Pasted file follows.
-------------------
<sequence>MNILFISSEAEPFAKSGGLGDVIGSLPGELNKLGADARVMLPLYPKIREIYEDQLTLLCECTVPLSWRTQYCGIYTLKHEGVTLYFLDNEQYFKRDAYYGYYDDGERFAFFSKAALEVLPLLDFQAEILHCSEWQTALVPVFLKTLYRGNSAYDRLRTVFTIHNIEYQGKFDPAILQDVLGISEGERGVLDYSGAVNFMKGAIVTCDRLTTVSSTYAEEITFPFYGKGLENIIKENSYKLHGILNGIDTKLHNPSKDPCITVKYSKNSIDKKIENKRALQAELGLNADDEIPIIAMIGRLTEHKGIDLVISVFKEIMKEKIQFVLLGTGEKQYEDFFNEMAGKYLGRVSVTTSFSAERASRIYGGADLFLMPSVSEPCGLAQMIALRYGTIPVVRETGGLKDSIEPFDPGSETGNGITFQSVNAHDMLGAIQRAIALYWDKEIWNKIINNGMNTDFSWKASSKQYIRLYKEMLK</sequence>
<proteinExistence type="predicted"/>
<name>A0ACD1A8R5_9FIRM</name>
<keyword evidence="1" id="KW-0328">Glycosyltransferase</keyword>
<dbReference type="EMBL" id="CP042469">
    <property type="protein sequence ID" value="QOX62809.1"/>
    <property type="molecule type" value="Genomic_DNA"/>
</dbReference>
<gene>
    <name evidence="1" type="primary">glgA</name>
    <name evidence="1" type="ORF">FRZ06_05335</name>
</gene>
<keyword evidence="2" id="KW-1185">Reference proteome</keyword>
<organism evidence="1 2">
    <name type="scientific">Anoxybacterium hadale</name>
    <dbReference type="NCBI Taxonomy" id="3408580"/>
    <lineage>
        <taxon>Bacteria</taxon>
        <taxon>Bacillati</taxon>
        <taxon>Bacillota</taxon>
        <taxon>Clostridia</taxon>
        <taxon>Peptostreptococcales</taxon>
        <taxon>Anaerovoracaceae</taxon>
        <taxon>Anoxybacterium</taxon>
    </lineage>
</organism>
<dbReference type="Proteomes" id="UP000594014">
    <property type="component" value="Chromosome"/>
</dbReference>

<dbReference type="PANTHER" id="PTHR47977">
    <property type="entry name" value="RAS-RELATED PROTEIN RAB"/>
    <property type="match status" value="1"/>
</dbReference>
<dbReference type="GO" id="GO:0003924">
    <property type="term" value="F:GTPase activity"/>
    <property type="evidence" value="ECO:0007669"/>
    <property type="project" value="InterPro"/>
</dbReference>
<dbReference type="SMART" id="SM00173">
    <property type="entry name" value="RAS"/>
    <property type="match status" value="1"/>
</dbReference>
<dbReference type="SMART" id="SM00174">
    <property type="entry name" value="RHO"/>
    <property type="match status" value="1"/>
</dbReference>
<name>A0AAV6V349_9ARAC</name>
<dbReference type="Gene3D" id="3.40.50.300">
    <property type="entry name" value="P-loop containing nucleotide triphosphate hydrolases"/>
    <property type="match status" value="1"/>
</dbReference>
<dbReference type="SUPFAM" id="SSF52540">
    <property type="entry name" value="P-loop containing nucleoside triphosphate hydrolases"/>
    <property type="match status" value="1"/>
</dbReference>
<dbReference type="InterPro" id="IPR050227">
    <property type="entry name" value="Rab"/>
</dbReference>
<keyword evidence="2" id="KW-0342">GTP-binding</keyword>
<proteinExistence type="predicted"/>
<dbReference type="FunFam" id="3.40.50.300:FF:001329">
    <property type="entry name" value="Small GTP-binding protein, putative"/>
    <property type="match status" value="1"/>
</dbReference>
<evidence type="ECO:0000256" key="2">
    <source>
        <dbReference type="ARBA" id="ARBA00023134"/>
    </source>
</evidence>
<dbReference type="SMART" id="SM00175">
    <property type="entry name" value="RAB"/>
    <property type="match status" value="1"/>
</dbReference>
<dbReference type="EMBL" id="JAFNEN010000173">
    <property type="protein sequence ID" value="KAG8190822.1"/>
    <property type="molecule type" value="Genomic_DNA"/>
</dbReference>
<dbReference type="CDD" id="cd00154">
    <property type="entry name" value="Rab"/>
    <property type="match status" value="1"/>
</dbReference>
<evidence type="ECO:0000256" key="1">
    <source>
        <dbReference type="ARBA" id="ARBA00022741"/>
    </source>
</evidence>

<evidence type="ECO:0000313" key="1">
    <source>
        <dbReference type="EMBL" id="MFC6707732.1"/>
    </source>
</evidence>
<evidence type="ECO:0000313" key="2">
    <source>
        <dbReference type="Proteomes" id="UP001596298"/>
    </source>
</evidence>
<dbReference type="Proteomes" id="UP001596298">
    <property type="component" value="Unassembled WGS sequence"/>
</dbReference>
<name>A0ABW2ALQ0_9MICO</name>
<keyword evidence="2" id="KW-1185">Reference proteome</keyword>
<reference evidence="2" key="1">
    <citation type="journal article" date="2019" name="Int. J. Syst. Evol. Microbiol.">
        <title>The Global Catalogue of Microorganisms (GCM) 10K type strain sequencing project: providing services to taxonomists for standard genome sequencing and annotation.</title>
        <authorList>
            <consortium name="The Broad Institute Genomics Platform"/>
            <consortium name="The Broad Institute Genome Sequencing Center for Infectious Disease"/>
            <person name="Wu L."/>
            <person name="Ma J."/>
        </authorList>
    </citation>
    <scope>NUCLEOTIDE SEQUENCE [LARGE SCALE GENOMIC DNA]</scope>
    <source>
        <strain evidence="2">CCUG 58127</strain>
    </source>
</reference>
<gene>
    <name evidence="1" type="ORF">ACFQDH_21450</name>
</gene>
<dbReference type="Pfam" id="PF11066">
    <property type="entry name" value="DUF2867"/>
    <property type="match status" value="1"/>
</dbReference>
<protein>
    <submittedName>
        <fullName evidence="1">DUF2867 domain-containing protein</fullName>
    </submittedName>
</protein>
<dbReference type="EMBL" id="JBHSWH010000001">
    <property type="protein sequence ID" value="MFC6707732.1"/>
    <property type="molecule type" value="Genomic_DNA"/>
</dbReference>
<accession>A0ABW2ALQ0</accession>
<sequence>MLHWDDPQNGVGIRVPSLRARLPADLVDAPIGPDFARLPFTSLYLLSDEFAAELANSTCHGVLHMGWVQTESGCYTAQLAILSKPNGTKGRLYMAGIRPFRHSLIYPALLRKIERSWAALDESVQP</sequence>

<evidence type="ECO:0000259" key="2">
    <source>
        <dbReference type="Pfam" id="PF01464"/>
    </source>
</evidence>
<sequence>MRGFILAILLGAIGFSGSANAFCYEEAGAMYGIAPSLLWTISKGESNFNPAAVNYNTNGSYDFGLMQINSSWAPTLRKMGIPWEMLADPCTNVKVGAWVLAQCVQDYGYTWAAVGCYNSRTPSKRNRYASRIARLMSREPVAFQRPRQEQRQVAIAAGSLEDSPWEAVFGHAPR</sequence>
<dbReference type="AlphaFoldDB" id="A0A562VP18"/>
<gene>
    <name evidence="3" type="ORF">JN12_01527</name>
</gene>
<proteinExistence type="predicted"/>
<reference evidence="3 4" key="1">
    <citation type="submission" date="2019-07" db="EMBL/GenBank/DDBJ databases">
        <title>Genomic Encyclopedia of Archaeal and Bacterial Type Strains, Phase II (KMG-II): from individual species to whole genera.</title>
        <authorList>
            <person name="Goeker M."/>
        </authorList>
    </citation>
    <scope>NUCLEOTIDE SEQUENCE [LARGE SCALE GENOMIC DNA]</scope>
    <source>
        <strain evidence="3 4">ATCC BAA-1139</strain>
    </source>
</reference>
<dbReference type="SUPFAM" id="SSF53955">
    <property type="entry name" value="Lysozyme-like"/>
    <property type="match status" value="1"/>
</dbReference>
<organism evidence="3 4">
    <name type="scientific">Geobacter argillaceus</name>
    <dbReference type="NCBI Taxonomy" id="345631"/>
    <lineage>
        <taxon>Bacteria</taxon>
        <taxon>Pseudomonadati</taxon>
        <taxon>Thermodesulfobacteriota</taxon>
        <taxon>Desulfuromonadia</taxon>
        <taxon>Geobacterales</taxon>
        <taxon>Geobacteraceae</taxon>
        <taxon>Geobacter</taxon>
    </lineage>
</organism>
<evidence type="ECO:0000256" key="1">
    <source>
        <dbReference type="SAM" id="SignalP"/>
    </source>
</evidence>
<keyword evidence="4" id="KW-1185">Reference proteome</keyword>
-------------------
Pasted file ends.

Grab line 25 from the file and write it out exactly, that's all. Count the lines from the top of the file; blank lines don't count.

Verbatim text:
    </lineage>